Their lighting and energy monitoring system was awe-inspiring as well. There is no incandescent lighting on the HARC campus. Every light is an LED light. LED lighting generates less heat, is more energy efficient (about 90% more efficient), and has a longer life span. In addition to the LED lighting, every outlet is tracked for electricity usage. From monitors to printers to desktop accessories, all outlets are tied to a system that tracks and reports how much electricity is being used. HARC also considered natural lighting when designing their headquarters. Although Mustapha turned on lights in various rooms throughout the building, it was unnecessary due to the abundance of natural light. Daylight reaches about 75% of their facility.
Finding Solutions for a Sustainable Future
Although I found the HARC headquarters to be a fascinating building and an example of energy efficiency and sustainability, I am impressed with their mission that began with George Mitchell. To provide independent analysis on energy, air, and water issues to people seeking scientific answers and to operate as a research hub finding solutions for a sustainable future.
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- October 2017 - Best Projects Award of Merit by Engineering News Record (ENR) Texas and Louisiana
- Houston Business Journal 2018 Landmark Awards Finalist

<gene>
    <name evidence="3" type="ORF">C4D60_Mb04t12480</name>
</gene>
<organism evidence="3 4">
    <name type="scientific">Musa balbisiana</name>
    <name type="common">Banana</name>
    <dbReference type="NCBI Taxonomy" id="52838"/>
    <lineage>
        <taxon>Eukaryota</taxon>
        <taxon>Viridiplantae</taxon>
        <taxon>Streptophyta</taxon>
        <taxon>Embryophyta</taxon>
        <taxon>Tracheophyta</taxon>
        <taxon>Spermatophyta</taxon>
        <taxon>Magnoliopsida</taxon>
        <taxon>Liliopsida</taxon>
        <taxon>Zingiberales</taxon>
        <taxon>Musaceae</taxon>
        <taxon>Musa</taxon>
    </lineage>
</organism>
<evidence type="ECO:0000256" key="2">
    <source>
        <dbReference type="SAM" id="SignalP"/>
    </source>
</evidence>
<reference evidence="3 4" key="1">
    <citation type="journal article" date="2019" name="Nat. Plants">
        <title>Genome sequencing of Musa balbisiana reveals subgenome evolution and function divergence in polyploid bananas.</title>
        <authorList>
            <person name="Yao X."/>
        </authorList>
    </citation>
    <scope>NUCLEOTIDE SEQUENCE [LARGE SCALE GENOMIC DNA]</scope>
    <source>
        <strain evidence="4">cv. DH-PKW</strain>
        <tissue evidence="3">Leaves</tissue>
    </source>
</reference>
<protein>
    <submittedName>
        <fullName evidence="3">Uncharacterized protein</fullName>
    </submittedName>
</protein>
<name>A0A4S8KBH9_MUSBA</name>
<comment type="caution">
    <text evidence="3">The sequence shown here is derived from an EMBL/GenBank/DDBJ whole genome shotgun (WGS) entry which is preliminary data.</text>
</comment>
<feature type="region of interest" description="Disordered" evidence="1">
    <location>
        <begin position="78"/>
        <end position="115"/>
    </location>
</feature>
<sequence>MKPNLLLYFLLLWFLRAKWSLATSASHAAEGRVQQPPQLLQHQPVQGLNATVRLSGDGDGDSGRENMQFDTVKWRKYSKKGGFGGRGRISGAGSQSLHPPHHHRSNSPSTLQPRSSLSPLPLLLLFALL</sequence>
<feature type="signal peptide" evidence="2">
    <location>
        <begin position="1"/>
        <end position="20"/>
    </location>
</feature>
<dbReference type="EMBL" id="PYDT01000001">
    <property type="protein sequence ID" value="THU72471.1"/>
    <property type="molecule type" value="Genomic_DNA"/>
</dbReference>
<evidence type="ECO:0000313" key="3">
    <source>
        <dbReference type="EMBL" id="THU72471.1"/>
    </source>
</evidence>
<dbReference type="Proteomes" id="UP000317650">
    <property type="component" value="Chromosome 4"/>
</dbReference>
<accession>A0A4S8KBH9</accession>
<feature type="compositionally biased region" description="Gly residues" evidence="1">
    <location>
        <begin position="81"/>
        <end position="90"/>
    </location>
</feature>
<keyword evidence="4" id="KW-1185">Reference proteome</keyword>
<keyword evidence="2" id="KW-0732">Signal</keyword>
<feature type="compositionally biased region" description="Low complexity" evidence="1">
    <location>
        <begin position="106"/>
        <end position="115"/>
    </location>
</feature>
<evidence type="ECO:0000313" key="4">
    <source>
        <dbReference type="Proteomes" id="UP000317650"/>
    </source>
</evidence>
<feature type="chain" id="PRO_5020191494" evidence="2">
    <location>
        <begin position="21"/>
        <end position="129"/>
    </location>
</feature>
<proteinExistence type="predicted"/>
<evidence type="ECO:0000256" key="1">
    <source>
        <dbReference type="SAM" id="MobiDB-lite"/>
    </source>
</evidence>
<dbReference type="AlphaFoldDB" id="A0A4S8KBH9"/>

- 2018 Gold Level (highest level) Association of General Contractors (AGC) APEX Award Winner, Office Building, Under $20M category
- 2019 ULI Houston Development of Distinction Award Winner
- 2019 US Green Building Council's TX Chapter Leadership Awards Project of the Year Winner
About Mustapha Beydoun, PhD
Dr. Mustapha Beydoun is the Vice President and Chief Operating Officer of the Houston Advanced Research Center (HARC). He is responsible for directing, administering, and coordinating the operations of HARC, including its LEED Platinum Zero Energy HQ building, in support of the organization's strategic and administrative goals. His research interests are air quality, vehicle emissions and electrification, industrial development, urban planning and growth management, renewable energy, and energy efficiency. Dr. Beydoun has led multidisciplinary and multi-institutional teams addressing complex sustainability, environmental, climate, energy, waste management, technology, manufacturing, regulatory, and security issues both in the U.S. and internationally. He currently leads HARC's air quality research program, which focuses on air quality monitoring and modeling, emissions inventories, health impact assessments, and research management. Current projects include broad air quality data analysis, modeling, and stakeholder engagement efforts in Harris County, Texas, along with a multidisciplinary regional emergency management planning effort focused on industrial accidents, significant emissions events, and chemical releases in the Houston Ship Channel.